“Find what interests you or what you’re passionate about. With all the struggles associated with LD, going after something you don’t care about can make it that much harder to rise above academic challenges.”
“Choose something that is a passion or a hobby.”
“A career that uses your intellectual strengths.”
“I happen to be in Computers, Math was not that bad but Chemistry I didn’t do well. Programming I do very well and when I started out I was able to see my finished code in my head prior to finishing what I wrote. This allowed me to advance quickly. People are amazed at my troubleshooting skills.”
“Don’t get anything overly “structured”, nothing where “time on task” is monitored or “efficiency experts” have all the movements, etc. choreographed like some bizarre ballet. Instead go for things where you have a particular thing to get done, but where you can structure HOW you do it. Then consider your ” differences” a good thing, maybe you will find a better creative solution, (just make sure hey actually work under all conditions). I’m in IT & have had people complement me on my “different” way of approaching things. But it doesn’t HAVE to be in the IT field. Like I mentioned go for jobs where there is a well defined “thing” to be done (so you will not be mixed up about what you are expected to accomplish) but HOW it gets done is up to you.”
“Do internships in middle/ high school, start volunteering in middle/high school, see what’s out there, before you decide on a major.”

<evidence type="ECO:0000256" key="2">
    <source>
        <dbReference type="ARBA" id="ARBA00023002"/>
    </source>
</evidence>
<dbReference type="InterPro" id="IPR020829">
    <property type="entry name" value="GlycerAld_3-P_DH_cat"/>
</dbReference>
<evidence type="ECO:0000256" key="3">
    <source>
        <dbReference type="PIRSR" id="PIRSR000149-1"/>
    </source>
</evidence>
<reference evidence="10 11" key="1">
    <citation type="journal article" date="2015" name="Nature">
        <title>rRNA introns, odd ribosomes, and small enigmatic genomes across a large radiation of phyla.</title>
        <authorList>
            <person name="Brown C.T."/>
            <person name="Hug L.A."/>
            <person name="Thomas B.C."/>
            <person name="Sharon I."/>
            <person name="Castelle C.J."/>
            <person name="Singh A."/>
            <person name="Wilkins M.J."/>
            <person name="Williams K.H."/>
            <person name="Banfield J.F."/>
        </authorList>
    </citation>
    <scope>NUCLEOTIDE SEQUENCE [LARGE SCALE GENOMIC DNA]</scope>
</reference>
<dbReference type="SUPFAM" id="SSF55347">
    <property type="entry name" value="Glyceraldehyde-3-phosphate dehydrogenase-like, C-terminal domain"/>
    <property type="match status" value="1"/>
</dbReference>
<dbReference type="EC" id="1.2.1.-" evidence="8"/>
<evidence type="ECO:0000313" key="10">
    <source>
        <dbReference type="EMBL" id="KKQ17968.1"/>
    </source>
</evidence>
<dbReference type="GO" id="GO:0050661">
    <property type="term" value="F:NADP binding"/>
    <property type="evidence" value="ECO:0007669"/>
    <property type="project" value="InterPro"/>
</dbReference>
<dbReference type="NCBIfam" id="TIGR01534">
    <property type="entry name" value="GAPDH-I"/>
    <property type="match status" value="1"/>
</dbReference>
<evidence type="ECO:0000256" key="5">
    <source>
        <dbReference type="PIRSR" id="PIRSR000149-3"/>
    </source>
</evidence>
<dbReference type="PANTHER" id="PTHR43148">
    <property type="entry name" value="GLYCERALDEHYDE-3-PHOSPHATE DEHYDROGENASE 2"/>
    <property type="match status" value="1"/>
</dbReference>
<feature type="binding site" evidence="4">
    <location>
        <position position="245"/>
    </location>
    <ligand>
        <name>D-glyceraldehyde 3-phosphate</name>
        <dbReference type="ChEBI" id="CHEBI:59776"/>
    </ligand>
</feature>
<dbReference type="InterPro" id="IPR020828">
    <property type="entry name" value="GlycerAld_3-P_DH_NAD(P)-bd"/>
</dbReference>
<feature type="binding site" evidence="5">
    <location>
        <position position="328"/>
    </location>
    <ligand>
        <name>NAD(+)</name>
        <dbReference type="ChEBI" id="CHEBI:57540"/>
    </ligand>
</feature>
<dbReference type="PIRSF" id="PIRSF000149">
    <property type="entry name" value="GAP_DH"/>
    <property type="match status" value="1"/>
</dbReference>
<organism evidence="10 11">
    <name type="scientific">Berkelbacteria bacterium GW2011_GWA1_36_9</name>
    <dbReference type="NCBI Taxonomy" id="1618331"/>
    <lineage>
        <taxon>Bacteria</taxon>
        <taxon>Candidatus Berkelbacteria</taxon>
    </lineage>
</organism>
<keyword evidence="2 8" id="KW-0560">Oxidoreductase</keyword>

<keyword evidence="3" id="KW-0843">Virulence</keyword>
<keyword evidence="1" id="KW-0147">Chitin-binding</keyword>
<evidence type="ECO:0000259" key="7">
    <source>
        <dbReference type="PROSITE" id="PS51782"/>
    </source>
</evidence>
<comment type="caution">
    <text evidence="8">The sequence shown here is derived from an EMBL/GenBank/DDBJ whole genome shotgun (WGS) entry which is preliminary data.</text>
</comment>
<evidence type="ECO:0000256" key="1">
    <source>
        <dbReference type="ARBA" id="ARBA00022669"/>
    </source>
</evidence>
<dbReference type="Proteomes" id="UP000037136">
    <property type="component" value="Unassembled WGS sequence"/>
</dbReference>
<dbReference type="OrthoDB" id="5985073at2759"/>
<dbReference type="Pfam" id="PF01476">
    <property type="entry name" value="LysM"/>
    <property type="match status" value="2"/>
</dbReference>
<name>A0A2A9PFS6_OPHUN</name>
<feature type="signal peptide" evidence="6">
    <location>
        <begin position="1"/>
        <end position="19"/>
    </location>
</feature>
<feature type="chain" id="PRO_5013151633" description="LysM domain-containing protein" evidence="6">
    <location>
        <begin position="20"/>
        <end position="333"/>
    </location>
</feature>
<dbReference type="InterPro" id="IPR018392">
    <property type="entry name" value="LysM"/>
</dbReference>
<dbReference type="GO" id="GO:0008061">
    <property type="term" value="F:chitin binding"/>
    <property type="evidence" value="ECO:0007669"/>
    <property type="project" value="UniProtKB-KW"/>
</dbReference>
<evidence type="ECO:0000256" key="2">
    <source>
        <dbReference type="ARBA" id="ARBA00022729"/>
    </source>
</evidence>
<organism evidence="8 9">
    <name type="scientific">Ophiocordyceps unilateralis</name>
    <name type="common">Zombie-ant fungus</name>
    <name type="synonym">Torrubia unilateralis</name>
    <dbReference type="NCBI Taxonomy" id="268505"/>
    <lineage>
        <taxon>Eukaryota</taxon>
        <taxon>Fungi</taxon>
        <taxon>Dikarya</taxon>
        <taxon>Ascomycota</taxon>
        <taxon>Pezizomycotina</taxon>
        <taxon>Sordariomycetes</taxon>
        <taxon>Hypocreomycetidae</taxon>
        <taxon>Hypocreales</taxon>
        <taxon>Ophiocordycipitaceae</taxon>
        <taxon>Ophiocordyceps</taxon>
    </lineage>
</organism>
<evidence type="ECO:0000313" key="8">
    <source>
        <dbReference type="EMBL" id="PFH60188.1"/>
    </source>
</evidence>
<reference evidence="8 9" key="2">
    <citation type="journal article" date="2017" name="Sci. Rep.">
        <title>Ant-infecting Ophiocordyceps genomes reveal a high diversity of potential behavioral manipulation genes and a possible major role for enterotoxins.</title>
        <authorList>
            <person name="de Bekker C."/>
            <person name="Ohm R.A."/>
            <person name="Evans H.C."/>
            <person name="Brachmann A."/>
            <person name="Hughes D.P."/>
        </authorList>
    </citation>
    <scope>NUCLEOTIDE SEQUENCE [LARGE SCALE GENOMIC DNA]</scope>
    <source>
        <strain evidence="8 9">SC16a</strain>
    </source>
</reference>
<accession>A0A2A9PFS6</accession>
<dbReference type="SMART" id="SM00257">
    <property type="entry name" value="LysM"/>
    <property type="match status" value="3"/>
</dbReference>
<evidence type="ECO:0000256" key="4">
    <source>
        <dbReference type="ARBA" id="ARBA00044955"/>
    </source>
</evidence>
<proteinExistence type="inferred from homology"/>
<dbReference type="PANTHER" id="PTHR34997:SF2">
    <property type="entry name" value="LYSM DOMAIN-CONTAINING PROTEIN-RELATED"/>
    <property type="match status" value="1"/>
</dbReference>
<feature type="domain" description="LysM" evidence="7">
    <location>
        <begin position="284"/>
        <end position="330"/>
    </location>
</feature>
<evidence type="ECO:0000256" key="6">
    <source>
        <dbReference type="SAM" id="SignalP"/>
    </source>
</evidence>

“See how you contribute positively to others. DO THINGS, get experience, and then move on. You can always come back. This helps to filter where your strengths and weaknesses lie.”
“You should never stop evolving yourself. Career paths change and morph into new ones. Do what you’re passionate about.”
“Find jobs you enjoy doing. I loved to repair broken things. I had a bag of tricks that the fireman called the box that had many good parts for lawn mowers and cars and trucks that could fix things.”
“Choose something where your dyslexic skills are desirable and you will be reminded that you are smart and valuable repeatedly. Also, don’t feel like you have to choose. You can also go with the flow and follow your passions. You will eventually find your niche. ”
“Follow your passion and get a virtual assistant or software that suits your needs. Self-employment is a good option for learning in the real world!”
“I started with mundane jobs. Each job was better than the last and eventually I ended up with what I wanted to do.”
“Try to do something in a field you’re interested in. If you choose the wrong area, change, move on, time and happiness are precious.”
“Be aware of jobs that require productions and tediousness. Those can be a challenge for dyslexics who need more time.”
“Dyslexics have a unique ability to see matters from multiple perspectives. Look for careers that help you do just that, whether that is in a corporate setting (like me) or in more physical work.”
“I have great success in sales. Most of my job is verbal and I work at my own pace.”